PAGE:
A vote to rezone the former St. Joseph Hospital property to facilitate a $90 million plan to transform it into a mix of residential, office, and commercial space could come as early as Sept. 8.
UPMC Pinnacle and the two development firms it is partnering with on the project — Washington Place Equities and HDC MidAtlantic — made a presentation to City Council on Thursday that was almost identical to one it made to the board on Aug. 3. UPMC owns the property in the 200 block of College Avenue.
Baltimore-based Washington Place Equities plans to convert the old part of the hospital into 150 to 175 market-rate apartments while turning the new wing into 40,000 to 50,000 square feet of office space. It also plans to build around 30 townhomes in the area that is currently a parking lot behind the old hospital.
Lancaster-based HDC MidAtlantic plans to build around 120 units of affordable housing, two 30-unit buildings near the hospital in phase one, with 60 townhomes on the hospital property in phase two. Tenants in the townhomes could have an opportunity to purchase their homes well below market value after 15 years under one plan being considered by HDC.
The public comment at Thursday’s hearing, which again was heavily in favor of the proposal, broke down along the same arguments that were presented at the Aug. 3 meeting.
No vote was taken Thursday. That is expected to come at City Council’s Sept. 8 meeting, where members of the public will have another opportunity to weigh in prior to the vote.
Supporters make their case
Supporters of the project, most of whom identified themselves as residents of the surrounding neighborhood at Thursday’s hearing, said it will breathe new life into the vacant building, which they say is unlikely to ever be used as a hospital again.
They pointed out that three different medical organizations have now abandoned the site. The facility, which was constructed in the 1950s, is no longer feasible as a hospital they claim.
“I have watched the failure of multiple hospital systems at that location with the realization that use has passed it’s time and place,” wrote Cindy Sawicki, who has lived in the neighborhood for 14 years. Sawicki was one of more than 15 people who submitted written comments prior to the hearing, which was held via Zoom.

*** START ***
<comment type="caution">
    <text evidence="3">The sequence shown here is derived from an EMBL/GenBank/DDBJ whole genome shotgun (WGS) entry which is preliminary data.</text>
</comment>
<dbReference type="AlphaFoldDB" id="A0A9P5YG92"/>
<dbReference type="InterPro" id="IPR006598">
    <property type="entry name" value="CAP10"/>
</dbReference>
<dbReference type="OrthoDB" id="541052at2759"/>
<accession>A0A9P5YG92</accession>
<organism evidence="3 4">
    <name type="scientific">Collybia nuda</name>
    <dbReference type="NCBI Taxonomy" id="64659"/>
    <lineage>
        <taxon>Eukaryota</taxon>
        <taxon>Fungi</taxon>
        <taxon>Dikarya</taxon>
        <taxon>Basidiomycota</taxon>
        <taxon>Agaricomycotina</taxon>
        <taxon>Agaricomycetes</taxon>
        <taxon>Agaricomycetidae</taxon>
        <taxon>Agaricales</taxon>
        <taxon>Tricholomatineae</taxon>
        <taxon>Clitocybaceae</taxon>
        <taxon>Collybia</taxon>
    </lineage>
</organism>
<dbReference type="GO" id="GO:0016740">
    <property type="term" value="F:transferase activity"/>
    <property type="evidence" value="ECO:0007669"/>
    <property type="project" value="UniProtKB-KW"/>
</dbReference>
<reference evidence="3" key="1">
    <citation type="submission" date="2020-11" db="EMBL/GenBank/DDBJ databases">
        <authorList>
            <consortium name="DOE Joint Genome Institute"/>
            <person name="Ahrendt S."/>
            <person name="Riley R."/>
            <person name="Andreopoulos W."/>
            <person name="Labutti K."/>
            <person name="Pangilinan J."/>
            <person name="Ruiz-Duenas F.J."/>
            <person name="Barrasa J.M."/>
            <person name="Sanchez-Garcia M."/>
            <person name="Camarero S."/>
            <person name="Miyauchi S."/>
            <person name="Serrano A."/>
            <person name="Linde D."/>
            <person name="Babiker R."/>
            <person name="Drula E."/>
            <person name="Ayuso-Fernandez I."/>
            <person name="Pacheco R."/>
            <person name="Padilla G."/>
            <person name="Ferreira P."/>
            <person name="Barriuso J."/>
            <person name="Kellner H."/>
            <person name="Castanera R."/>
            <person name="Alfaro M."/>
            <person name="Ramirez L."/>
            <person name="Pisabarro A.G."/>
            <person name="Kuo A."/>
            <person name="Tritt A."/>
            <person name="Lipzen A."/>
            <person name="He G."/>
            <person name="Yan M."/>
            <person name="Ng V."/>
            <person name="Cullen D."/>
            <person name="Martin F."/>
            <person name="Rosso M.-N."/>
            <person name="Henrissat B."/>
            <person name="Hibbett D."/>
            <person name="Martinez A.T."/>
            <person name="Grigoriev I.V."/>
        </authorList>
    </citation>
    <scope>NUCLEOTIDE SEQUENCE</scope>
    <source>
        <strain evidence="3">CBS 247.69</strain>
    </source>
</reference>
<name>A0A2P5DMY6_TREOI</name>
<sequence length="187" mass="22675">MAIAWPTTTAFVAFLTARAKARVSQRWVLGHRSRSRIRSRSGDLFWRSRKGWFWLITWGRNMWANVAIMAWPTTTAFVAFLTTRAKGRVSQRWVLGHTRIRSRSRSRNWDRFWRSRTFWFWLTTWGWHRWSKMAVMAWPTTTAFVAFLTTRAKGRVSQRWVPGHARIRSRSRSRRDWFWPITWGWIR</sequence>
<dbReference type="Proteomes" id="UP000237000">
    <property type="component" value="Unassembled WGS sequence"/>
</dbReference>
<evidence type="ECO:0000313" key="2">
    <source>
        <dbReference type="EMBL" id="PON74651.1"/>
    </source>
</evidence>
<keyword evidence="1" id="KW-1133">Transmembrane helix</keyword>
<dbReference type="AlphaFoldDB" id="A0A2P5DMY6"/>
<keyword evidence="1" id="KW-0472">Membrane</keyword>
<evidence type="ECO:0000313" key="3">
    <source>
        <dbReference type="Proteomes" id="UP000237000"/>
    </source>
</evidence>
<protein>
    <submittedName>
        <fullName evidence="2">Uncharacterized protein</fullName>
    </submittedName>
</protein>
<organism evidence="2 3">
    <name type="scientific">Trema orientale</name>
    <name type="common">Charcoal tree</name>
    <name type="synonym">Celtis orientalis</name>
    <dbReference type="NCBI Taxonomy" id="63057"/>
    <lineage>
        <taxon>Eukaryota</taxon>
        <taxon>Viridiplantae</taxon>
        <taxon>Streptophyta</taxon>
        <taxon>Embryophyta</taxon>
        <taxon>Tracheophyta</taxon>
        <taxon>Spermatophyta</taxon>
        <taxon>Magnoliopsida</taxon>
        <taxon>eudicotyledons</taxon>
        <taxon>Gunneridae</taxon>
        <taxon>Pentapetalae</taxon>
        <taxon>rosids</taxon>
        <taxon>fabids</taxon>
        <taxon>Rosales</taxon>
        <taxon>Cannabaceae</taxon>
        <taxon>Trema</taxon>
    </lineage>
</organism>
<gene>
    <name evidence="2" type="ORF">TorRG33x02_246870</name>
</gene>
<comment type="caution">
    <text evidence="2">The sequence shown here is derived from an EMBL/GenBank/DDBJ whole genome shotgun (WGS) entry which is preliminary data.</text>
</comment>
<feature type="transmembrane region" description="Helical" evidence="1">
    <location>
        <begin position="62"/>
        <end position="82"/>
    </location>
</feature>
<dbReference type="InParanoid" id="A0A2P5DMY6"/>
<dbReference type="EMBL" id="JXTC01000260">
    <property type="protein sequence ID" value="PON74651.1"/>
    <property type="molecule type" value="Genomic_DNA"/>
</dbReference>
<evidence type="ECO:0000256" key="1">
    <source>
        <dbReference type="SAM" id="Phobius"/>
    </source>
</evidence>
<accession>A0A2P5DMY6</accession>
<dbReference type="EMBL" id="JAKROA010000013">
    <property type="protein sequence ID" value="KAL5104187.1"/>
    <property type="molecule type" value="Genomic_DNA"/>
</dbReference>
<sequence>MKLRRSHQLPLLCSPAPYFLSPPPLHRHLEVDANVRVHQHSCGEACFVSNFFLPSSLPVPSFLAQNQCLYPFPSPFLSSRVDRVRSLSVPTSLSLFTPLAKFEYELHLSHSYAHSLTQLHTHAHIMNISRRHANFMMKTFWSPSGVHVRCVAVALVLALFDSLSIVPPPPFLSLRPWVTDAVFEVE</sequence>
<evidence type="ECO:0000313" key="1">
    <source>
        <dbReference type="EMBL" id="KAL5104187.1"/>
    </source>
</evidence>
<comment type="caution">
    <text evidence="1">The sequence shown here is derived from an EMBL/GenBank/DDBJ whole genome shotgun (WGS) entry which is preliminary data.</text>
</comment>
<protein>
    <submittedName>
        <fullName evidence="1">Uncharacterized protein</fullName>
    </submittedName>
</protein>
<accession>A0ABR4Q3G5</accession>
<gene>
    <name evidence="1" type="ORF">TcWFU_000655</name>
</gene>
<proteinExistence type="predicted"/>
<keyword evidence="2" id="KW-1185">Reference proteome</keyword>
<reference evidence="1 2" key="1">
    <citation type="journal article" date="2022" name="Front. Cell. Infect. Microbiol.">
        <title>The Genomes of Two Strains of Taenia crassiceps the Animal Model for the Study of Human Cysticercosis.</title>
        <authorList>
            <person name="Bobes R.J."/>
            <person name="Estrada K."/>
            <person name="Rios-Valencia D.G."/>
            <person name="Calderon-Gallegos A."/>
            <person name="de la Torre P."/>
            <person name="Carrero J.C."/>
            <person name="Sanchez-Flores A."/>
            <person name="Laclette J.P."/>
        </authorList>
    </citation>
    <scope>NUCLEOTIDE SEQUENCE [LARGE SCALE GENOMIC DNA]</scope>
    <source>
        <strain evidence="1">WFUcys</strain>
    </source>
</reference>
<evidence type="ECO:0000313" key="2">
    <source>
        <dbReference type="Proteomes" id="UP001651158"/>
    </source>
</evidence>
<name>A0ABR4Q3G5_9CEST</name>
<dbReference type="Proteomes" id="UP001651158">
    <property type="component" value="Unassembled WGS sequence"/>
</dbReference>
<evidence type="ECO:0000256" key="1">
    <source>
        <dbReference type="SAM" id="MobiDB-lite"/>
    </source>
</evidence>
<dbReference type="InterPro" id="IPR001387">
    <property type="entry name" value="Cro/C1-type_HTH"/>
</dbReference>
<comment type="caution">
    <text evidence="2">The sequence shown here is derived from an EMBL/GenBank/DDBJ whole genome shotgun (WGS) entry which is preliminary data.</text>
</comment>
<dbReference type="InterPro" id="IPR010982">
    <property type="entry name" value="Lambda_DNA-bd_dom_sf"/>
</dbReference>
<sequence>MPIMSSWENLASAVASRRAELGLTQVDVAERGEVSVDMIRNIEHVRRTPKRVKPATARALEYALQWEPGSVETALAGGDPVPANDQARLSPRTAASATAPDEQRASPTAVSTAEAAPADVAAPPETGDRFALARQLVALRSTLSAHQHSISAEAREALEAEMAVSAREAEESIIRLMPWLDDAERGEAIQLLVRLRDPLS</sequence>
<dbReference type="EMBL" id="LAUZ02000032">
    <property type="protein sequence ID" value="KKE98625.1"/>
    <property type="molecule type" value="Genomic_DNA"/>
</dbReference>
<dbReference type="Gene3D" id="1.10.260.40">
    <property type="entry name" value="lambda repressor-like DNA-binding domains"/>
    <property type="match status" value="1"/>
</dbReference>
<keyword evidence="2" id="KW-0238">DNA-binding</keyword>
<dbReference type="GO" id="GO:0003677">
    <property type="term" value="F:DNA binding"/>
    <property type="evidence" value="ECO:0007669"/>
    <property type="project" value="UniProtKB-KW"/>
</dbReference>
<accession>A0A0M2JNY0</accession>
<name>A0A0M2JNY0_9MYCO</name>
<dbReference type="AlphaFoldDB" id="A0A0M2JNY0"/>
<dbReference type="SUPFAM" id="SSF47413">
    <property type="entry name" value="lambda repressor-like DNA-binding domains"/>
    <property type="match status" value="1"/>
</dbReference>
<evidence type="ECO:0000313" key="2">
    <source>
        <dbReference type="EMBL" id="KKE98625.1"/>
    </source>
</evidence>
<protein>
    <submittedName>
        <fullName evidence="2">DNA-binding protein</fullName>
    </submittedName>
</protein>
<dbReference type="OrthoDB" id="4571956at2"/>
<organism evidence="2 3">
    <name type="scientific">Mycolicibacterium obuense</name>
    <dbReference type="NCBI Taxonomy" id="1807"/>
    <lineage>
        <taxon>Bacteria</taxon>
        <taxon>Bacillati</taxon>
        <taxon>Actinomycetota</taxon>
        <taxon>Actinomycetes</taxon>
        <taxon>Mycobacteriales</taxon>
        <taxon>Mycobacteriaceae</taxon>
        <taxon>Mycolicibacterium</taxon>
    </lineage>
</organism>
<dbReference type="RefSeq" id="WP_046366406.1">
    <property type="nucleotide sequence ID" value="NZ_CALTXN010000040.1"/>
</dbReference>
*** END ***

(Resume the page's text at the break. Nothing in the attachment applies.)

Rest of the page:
“A project that can help transform an empty building and lot into an alternative, positive development is a chance at a path forward for the neighborhood and the city as a whole,” Sawicki added, a sentiment echoed by many supporters.
The inclusion of 120 units of affordable housing, including townhouses that will be part of a program to assist residents to become owners of the property after 15 years, was also applauded by supporters
Critics advocate for the poor
Opponents of the project, most of whom identified themselves as members of the antipoverty activist group Put People First! Pa., railed against what they described as UPMC’s corporate greed in abandoning the city and its poor. They argued that the former hospital should be kept in reserve in case it is needed to combat the coronavirus.
“We must wait until we get through the COVID-19 pandemic before we give away a public resource that could help us get through this crisis,” said Tammy Rojas, who has been a frequent critic of the plan.
Matthew Rosing, who is the coordinator of the activist group’s Lancaster Healthcare Rights Committee, said the former hospital belongs to the “poor and dispossessed” of Lancaster and called for the complex to be transformed into a facility to provide services to the poor, including a medical and dental clinic, a homeless shelter with a family space and activities for children, a community garden, and space for a government entity to help the poor connect with needed resources.